We have information you must know before you buy the Tribute.
We want to send it to you, along with other pricing insights.
We will not spam you, and will never sell your email.
Mazda's commercials show its new Tribute zooming around with a pack of Miatas. This new sport-utility, we are led to infer, is just as prepared to zoom around a twisting road racing circuit as it is to veer off into the woods on a primitive two-track. Fortunately, it's an accurate characterization.
Sporty handling, luxurious refinement and brisk V6 performance make the new Mazda Tribute the best small sport-utility vehicle sold today (assuming most of your driving is done on pavement). Mazda and Ford worked jointly on developing the Mazda Tribute and Ford Escape and together they outclass the other small utilities.
The Mazda Tribute ES, the top model, comes loaded with leather seating, a six-disc in-dash CD player and other luxury features. It has been considered by some to be a poor man's Lexus RX 300, which costs another $12,500. Nearly 6 inches longer than a Jeep Cherokee, the Mazda Tribute comfortably seats four people. Indeed, the Mazda Tribute delivers an excellent value for people who want the image and versatility of a sport-utility coupled with refinement and better on-road handling than truck-based utilities.
Calling it the sports sedan of SUVs, Mazda's advertising features the Tribute zooming around a circuit with a pack of Miatas. After flinging it around an autocross course, we don't think the Tribute handles as well as a sports sedan, but it does handle better than other sport-utility vehicles. Its sharp steering allows the driver to guide it precisely. Controlling it is easy, even when sliding around a parking lot full of pylons. At high speeds, the Tribute is supremely stable, something we learned during extensive driving through the mountains and prairies of Utah. Handling response is relatively taut without that mushiness that characterizes SUVs with big off-road tires and long-travel suspensions. The ride quality is smoother and more sophisticated than that of the other small sport-utilities in its class with firm damping and a well-controlled ride. The car-based Subaru Forester is among the few vehicles in this category that offer better handling.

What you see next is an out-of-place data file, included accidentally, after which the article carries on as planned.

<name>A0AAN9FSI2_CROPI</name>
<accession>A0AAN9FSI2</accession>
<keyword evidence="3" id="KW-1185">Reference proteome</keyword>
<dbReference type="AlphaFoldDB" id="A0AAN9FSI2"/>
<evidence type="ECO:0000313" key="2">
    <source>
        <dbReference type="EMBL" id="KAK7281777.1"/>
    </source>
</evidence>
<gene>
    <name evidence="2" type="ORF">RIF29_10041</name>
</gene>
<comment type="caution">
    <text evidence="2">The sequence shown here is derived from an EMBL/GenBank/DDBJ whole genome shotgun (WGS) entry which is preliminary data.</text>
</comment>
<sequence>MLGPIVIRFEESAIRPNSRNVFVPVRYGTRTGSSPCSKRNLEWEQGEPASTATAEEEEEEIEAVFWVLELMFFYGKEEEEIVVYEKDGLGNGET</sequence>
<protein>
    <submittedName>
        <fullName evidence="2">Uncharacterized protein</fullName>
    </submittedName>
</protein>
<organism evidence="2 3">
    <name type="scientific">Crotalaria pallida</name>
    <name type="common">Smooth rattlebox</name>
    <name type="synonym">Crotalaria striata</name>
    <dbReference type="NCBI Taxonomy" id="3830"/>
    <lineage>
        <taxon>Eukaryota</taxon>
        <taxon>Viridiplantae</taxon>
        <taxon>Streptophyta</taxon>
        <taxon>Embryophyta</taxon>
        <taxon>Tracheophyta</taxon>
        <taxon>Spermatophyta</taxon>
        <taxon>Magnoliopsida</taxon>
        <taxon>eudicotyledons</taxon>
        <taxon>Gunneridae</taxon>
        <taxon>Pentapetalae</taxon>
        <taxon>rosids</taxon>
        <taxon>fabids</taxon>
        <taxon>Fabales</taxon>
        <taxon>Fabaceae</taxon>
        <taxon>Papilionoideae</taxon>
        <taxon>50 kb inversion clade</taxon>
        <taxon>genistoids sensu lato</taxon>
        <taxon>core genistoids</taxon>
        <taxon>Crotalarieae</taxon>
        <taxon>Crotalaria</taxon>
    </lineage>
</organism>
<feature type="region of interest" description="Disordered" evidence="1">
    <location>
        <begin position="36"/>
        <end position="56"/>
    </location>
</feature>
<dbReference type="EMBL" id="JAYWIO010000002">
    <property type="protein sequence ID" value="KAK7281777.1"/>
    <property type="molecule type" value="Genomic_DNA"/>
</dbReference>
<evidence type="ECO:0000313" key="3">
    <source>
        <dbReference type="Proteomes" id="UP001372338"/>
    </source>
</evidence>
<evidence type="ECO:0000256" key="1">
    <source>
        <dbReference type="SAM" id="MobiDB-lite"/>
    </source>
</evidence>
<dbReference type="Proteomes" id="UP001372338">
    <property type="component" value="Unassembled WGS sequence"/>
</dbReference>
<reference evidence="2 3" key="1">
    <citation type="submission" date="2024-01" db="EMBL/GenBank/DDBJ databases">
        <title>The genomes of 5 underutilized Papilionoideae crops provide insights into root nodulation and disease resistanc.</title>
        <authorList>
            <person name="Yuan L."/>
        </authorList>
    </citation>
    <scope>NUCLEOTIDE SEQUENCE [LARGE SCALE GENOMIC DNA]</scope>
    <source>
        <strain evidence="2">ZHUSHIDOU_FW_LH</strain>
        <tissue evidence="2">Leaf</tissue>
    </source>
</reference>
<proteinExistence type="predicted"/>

Mazda's engineers say the Miata inspired them when they tuned the Tribute's steering response. It feels direct and accurate without a big dead spot in the center. There's enough feeling in the steering to impart a sense of control. Though this is not a sports car, the tires provide respectable grip in paved corners. When pushed beyond their limits, the front tires start slipping before the rear tires just like nearly all SUVs and most front-wheel-drive sedans. Called understeer, this means the Tribute will describe a wider and wider arc through a corner as it is driven harder into a turn. So it's expected and predictable. Simply back off the throttle and it tightens its line. The Tribute provides surprisingly good transient response (in left-right-left lane-change maneuvers). The suspensions on front- and four-wheel-drive versions are identical.
About 90 percent of all Tributes will come with Ford's 3.0-liter V6. Similar in design to the Duratec V6 used in the Ford Taurus, this specially tuned 200-horsepower engine gives the Tribute a distinctive advantage in performance over the other small utilities, including the all-new 2001 Toyota RAV4 that's powered by a four-cylinder engine. It isn't the smoothest V6 on the market, nor is it the roughest. But it is smoother and more satisfying than the four-cylinder engines found on most small sport-utilities. (We have not yet had the opportunity to test drive the base Tribute DX with the four-cylinder engine.)
All V6 Tributes come with an automatic transmission. Engine and four-speed automatic communicate well. The transmission shifts smoothly up and down appropriately for the situation and the engine's broad power band never lugs or strains. Mazda tuned the suspension for slightly more aggressive shifting and mapped it for quicker acceleration than the Ford Escape. Properly equipped, the Tribute can tow trailers of up to 3500 pounds, which includes lightweight ski boats, ATVs or snowmobiles.
Head off the highway and the Tribute will take you places you may be reluctant to go in a sedan. While front-wheel-drive (2WD) Tributes may have trouble passing through silt and mud without getting stuck, the four-wheel-drive versions should get through most of the places most of us want to go. More important, the four-wheel-drive system improves driver control on wet pavement, ice and snow. Specifically developed for the Tribute, the four-wheel-drive system works full time, automatically transferring power between the front and rear wheels as needed through a gadget called a rotary blade coupling. This coupling (similar to a torque converter in an automatic transmission) will, for example, send more power to the rear wheels if the front wheels start to spin when you're sitting at a traffic light on a rainy day and stomp on the gas. A switch on some models allows the driver to lock the torque split 50/50, which is useful when driving off road or on snow-covered roads.
Though it performs well on primitive unpaved roads, the Tribute is
Mazda's new Tribute is more sophisticated than the Isuzu Rodeo, Mitsubishi Montero Sport, Nissan Xterra and Suzuki Vitara. It delivers more power than the Toyota RAV4 and other small SUVs with four-cylinder engines. And it costs considerably less than a similarly equipped Xterra. It's a joy to drive and is at the top of its class.